For most spring break is that time of year where you pack your bags, load the station wagon, and head down south to the dirty finger known as Florida. The family basks in solar rays, beach hangs, and poolside drinks alongside drunk coeds and the neighbors from home because half your hometown followed you to the goddamn sunshine state.
My family was different. We didn’t go to Florida for spring break. Hell, we barely traveled over 30 miles away from home for spring break. That first week of April for me typically meant staying up late, sleeping in, maybe a trip to the mall, and some sleepovers with a pal or two. Oh, and lots of video rentals. The closest I got to water was Lake Manitou in Rochester, Indiana at my grandma’s house. It was still too early in the season to have their pontoon in the lake, so I’d stand on the retaining wall and take in the pungent smell of Lake Manitou. It was a mixture of fish, puddle water, and the odor that emanated from our sump pump hole in the basement at home.
I never really desired leaving home for a long period of time, and since I’m of the pale skin variety the idea of chilling on a Florida beach for a week just never appealed to me. When I was 11-years old we did go to Florida in the summer. My dad rented a house and we stayed in Englewood, FL. It was an okay vacation, though the drive down with four of us in a 1984 Honda Accord left little to be desired. The thing I remember most about the couple beach trips was how hot the sand was under my feet. Like, I thought the bottoms of my feet had to have been burned. Turned out, it was just the tops of my feet that burned. My torso was safe thanks to the Twisted Sister t-shirt mom bought me for my “beach attire”. The other thing I remember was my parents leaving my brother and I at the house alone so they could drive an hour to Venice, FL. My dad’s eardrum burst on a dive into a community pool, and Venice was the closest doctor’s office where they could see him. Family vacations, amirite?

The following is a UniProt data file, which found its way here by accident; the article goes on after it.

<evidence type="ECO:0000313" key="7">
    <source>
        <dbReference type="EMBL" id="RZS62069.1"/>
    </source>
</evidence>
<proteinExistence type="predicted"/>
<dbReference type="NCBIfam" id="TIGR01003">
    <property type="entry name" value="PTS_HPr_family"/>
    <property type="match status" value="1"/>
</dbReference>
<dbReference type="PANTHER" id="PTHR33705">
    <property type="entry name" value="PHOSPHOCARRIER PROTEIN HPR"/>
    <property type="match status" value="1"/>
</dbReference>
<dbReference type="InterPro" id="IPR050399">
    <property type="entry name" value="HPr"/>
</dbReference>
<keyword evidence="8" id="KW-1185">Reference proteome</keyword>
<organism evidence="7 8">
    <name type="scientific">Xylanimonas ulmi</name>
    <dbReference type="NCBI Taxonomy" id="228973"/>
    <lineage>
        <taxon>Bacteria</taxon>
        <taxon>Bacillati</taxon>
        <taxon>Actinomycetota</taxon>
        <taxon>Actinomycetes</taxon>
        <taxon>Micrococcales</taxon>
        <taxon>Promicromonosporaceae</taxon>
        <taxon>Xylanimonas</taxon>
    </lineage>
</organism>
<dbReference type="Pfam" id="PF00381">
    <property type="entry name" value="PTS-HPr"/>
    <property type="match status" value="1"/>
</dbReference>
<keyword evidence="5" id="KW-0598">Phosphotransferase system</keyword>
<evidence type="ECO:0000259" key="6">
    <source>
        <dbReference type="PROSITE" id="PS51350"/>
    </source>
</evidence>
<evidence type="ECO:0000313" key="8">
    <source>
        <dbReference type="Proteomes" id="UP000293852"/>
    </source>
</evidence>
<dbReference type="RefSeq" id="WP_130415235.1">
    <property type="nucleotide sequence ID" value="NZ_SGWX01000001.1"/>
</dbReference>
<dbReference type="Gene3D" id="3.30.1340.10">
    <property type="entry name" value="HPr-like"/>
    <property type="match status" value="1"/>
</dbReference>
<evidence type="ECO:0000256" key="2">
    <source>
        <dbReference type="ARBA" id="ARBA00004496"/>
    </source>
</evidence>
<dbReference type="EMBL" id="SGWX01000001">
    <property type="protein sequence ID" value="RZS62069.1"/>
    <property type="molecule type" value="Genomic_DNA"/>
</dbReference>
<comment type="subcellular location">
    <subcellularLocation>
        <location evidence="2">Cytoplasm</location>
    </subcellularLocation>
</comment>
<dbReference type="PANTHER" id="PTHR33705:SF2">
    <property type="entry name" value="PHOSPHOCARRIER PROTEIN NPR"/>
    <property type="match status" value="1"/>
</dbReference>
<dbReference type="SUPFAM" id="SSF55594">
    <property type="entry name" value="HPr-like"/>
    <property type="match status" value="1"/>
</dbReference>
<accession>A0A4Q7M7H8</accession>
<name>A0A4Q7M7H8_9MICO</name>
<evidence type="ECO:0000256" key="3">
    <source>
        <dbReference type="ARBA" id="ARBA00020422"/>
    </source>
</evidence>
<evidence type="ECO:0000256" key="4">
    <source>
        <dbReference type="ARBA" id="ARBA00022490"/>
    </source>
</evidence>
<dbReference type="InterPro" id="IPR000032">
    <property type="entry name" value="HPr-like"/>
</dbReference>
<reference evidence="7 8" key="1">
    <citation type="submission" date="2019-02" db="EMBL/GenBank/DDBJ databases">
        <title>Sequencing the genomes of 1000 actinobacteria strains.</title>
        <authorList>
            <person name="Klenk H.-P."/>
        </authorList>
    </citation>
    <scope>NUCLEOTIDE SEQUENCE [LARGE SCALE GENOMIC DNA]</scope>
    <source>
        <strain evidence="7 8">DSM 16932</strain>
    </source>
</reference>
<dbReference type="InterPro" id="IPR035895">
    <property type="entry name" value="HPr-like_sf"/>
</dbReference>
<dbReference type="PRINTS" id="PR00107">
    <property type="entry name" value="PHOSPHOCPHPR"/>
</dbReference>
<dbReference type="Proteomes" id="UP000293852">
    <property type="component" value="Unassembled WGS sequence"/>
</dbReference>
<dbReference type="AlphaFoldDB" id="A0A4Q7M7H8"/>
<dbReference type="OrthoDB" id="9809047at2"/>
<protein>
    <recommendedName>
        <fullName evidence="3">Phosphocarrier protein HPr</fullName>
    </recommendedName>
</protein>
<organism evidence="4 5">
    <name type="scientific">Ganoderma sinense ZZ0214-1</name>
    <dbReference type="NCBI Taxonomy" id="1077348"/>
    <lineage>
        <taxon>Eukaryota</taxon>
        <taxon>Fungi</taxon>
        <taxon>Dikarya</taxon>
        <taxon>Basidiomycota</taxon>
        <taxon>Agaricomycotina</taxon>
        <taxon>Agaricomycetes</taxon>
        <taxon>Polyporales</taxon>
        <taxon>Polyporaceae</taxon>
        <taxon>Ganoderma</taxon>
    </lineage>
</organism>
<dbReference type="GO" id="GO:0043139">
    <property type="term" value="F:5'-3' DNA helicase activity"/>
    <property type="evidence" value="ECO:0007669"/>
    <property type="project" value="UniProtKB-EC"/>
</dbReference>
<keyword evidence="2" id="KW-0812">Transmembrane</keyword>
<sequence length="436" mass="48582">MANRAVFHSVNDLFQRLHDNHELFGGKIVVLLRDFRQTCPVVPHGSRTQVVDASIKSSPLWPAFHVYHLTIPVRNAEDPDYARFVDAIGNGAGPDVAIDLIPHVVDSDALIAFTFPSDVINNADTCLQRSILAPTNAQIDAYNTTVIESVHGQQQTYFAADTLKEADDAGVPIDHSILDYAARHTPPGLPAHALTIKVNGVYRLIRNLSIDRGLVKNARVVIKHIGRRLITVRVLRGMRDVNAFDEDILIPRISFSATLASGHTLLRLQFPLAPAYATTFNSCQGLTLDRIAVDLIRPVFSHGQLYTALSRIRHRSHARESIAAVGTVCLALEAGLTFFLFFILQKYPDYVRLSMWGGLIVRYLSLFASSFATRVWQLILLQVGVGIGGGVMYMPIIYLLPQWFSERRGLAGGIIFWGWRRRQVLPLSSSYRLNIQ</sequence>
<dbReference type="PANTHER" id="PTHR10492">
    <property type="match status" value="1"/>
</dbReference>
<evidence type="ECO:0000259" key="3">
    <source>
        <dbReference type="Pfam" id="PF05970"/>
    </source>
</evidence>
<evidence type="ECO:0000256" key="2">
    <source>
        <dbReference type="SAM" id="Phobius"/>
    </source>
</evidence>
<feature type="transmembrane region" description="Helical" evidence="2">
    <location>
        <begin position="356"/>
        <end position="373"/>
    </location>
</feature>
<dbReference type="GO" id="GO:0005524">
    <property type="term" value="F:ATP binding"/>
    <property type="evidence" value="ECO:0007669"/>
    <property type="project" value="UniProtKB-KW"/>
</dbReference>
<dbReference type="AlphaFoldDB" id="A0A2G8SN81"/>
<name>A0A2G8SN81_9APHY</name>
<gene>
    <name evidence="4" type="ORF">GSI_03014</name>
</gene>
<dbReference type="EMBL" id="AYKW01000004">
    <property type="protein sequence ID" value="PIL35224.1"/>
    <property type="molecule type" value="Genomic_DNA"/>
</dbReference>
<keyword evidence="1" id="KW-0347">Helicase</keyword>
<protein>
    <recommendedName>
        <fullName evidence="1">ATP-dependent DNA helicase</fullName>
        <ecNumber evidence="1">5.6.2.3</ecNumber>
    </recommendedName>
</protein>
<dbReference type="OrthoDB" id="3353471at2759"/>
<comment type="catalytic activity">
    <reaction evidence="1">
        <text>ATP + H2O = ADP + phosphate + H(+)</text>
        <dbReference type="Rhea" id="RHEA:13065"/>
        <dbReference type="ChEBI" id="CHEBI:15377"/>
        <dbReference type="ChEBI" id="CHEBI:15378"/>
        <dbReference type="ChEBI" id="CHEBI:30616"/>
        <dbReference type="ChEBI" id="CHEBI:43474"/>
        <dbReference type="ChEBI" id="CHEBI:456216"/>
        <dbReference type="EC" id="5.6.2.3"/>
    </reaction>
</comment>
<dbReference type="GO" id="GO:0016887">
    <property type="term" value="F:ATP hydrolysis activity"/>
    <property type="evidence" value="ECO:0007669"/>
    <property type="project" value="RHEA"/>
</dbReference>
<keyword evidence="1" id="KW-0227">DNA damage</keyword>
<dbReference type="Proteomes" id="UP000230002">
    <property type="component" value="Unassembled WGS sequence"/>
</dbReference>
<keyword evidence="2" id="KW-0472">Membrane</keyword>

I always preferred day trips on Spring Break. I liked getting away for a few hours, but then having the luxury of my bed, my couch, my TV, and my VCR waiting for me at home. My mom and I did a lot of things over spring breaks, as my dad typically never had those weeks off. We’d go to the Glenbrook Mall and shop for clothes, then hit up the Apple Orchard for lunch. I’d always end up leaving that mall with a new shirt, some shoes, and a cassette from Musicland. As I said before, we’ also go to my grandma’s house. We may not have been out perusing the lake, but she had cable and I could watch MTV or a movie while mom and grandma visited and smoked in the kitchen. As I got older renting movies from Video World and making frozen pizzas at midnight was a solid spring break evening.